Houston, We Have a Narrative: Why Science Needs Story

By Randy Olson

 Ask a scientist approximately Hollywood, and you’ll most likely get eye rolls. yet ask anyone in Hollywood approximately technological know-how, and they’ll see buck symptoms: moviemakers understand that technological know-how will be the resource of significant tales, with all of the drama and motion that blockbusters require.
 
That’s an important mistake, says Randy Olson: Hollywood has much to coach scientists approximately tips on how to inform a story—and, finally, find out how to do technology larger. With Houston, we've a Narrative, he lays out a stunningly easy procedure for turning the boring into the dramatic. Drawing on his distinct historical past, which observed him go away his task as a operating scientist to release a profession as a filmmaker, Olson first diagnoses the matter: whilst scientists let us know approximately their paintings, they pile one second and one element atop one other second and one other detail—a stultifying procession of “and, and, and.” What we want as a substitute is an figuring out of the elemental components of tale, the narrative buildings that our brains are all yet hardwired to seem for—which Olson boils down, brilliantly, to “And, yet, Therefore,” or ABT. At a stroke, the ABT method introduces momentum (“And”), clash (“But”), and backbone (“Therefore”)—the primary development blocks of tale. As Olson has proven via top numerous workshops around the globe, whilst scientists’ eyes are opened to ABT, the influence is astonishing: without notice, they’re not only conversing approximately their work—they’re telling stories approximately it. And audiences are captivated.
 
Written with an unusual verve and exuberance, and outfitted on rules which are appropriate to fields some distance past technological know-how, Houston, now we have a Narrative has the ability to rework the best way technology is known and favored, and finally how it’s done.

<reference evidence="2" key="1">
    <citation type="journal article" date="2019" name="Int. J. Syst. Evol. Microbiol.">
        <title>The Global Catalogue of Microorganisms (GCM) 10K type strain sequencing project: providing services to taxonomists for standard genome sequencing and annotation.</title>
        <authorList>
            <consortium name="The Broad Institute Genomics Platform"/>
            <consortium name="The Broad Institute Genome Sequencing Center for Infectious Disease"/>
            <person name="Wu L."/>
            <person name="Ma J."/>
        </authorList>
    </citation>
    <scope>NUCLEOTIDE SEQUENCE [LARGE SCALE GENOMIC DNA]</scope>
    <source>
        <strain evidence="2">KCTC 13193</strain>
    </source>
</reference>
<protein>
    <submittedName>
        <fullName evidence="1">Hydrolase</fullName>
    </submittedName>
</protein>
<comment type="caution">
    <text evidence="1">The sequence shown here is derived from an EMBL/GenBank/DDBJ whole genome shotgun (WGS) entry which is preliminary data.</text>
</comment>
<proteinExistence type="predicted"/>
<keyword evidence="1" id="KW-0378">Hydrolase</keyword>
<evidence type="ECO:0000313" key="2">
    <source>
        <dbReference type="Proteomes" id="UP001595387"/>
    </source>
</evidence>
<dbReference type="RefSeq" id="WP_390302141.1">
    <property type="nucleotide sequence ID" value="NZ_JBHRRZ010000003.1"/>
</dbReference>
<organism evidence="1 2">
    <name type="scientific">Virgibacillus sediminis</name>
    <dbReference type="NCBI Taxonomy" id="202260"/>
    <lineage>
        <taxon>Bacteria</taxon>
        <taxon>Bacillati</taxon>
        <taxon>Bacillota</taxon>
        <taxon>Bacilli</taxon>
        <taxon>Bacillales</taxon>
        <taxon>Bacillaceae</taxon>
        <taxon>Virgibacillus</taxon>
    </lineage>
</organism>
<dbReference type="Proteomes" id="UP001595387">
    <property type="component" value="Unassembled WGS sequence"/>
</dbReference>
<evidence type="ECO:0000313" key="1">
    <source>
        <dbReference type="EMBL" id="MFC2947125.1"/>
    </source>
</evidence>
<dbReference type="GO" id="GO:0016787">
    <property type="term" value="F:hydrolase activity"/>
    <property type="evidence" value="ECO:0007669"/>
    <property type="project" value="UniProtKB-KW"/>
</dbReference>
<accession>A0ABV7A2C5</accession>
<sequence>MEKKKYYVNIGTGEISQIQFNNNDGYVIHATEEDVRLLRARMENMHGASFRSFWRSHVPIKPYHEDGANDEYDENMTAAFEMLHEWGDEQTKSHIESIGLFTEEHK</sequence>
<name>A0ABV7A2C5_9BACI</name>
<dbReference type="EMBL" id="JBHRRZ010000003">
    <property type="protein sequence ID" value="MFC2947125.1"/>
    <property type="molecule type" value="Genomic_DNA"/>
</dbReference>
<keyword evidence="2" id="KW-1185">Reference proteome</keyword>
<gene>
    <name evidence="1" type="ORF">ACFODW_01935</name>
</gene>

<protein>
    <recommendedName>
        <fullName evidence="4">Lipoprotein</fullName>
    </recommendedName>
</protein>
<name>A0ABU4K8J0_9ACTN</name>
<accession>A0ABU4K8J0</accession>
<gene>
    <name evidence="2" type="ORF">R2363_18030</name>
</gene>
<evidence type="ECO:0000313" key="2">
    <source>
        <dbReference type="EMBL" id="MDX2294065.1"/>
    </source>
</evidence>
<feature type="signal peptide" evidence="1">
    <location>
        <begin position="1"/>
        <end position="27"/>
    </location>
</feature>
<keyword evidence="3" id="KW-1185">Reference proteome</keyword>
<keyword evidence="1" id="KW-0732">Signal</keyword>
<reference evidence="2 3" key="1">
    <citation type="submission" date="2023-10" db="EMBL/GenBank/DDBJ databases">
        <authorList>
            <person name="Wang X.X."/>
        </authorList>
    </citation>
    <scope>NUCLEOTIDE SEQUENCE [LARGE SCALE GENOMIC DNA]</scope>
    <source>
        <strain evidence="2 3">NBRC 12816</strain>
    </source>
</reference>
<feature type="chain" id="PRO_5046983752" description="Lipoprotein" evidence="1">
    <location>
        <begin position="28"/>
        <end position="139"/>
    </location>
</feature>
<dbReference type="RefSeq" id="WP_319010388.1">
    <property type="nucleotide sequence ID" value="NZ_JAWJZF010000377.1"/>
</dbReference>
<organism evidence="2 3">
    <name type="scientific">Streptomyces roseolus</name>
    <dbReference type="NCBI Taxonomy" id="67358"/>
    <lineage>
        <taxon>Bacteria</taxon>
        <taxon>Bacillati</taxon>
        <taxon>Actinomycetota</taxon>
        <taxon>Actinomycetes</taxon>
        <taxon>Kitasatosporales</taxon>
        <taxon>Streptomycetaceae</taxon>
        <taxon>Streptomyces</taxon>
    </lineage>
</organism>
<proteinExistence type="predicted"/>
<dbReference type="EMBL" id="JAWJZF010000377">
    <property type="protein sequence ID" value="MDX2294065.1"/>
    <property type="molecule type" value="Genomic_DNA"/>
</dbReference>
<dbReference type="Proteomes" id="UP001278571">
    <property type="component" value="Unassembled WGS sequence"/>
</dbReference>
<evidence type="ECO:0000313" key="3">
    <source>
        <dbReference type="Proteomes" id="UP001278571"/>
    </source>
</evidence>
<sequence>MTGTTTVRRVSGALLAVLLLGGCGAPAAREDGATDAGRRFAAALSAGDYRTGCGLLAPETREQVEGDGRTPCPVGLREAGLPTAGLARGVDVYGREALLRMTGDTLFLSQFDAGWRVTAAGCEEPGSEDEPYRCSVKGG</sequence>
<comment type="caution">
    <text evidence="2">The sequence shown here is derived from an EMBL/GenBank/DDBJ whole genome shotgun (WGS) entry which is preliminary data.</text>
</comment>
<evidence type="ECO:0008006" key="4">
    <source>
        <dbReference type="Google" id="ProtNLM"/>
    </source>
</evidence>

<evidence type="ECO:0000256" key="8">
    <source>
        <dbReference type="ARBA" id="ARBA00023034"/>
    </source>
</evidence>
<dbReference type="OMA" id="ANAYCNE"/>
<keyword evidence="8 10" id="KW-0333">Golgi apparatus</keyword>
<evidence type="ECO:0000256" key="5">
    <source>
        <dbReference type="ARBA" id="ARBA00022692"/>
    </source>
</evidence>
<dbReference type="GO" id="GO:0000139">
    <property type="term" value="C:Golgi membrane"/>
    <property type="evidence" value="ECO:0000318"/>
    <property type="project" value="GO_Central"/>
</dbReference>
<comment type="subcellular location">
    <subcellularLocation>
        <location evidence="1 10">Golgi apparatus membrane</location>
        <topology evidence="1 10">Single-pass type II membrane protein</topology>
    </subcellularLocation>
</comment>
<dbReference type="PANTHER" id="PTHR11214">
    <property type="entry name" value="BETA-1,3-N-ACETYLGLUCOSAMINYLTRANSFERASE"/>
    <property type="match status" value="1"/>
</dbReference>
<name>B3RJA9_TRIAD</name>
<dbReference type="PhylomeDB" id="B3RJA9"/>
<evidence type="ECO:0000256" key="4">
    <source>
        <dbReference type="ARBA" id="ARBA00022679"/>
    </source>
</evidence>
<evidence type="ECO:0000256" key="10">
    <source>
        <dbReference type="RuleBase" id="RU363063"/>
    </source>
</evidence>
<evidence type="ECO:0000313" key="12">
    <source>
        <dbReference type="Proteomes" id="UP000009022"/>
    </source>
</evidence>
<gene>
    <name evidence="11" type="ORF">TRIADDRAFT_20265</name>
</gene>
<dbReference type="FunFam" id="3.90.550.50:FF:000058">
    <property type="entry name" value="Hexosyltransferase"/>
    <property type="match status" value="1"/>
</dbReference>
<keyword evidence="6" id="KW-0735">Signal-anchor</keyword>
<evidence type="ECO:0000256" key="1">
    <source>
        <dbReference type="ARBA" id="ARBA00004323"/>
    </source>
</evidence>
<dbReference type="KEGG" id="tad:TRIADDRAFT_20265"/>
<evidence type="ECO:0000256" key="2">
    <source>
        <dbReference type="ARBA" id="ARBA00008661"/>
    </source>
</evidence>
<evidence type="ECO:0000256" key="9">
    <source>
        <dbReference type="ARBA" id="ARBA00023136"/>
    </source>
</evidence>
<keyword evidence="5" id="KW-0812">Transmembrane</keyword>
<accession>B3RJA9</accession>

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That's the “yes, and . . . ” dynamic of improv at paintings, even if none of them had passed through improv education. At one aspect I felt as though I have been really in an improv category. One common workout for improv education is “next choice,” within which the player says whatever like, “So i purchased a brand new car . . . ,” and the teacher shouts, “Next selection! ” and the actor deals up a brand new selection (usually escalating upward), asserting, “So i purchased a brand new truck . . . ” “Next selection! ” “So i purchased a brand new tank . . . ” a superb improv actor can spew out subsequent offerings immediately, with no hesitation. a foul one pauses, thinks, and will get locked up. As I requested for brand new content material, rather than locking up or negating, they flipped into notion mode and have been in a position to supply up one advice after one other. In each side they embodied the features of improv. It’s no longer a accident. Improv fosters creativity; inventors are hugely artistic. Creativity calls for that you just “get from your head”—that you close down the negating equipment that comes from the cerebral finish of the spectrum. those are those who have lived their lives pushed by means of their creativity—looking at difficulties and bobbing up with artistic, nonliteral solutions—making intuitive leaps and exploring numerous rules instead of shutting issues down and being myopic. My operating with them replaced my belief and optimism whilst i believe approximately scientists in most cases. I had concept it would be attainable to be a very good scientist and be that artistic, yet I’d had my doubts. not. the opposite asset of an ideal scientist is the middle message of this book—narrative instinct. I don’t have the time and assets to ballot all of the contemporary Nobel Laureates, yet I’m guessing you are going to see powerful narrative instinct between them similar to i've got famous for Randy Schekman and James Watson. It’s now not a twist of fate. the best scientists will be able to greater than simply speaking with nice narrative constitution. they might even have this sort of robust figuring out of the narrative facet of the medical approach that they'd influence the present difficulties of fake positives and underpublished null experiences. most of these qualities are attainable in one scientist and are found in the various maximum ones this day. they simply take additional attempt to domesticate, that is why they should learn and inspired from the very begin of a technological know-how occupation. Excellence is feasible, yet simply with right education, and the suitable total viewpoint. Which brings us again to the large photograph. This View of existence Stephen Jay Gould was once the best scientist I ever met. For me, he was once the embodiment of the appropriate scientist—at least within the early years of his occupation, the past due Seventies, which was once whilst i used to be lucky adequate to spend time round him. He was once steeped in either the cerebral (a member of the nationwide Academy of Sciences through age forty eight) and the visceral (full of humor, deeply impassioned). yet his expert existence ended up being a tragic and critical tale that underscores all i've got offered during this ebook as he finally impaled himself on his personal sword.

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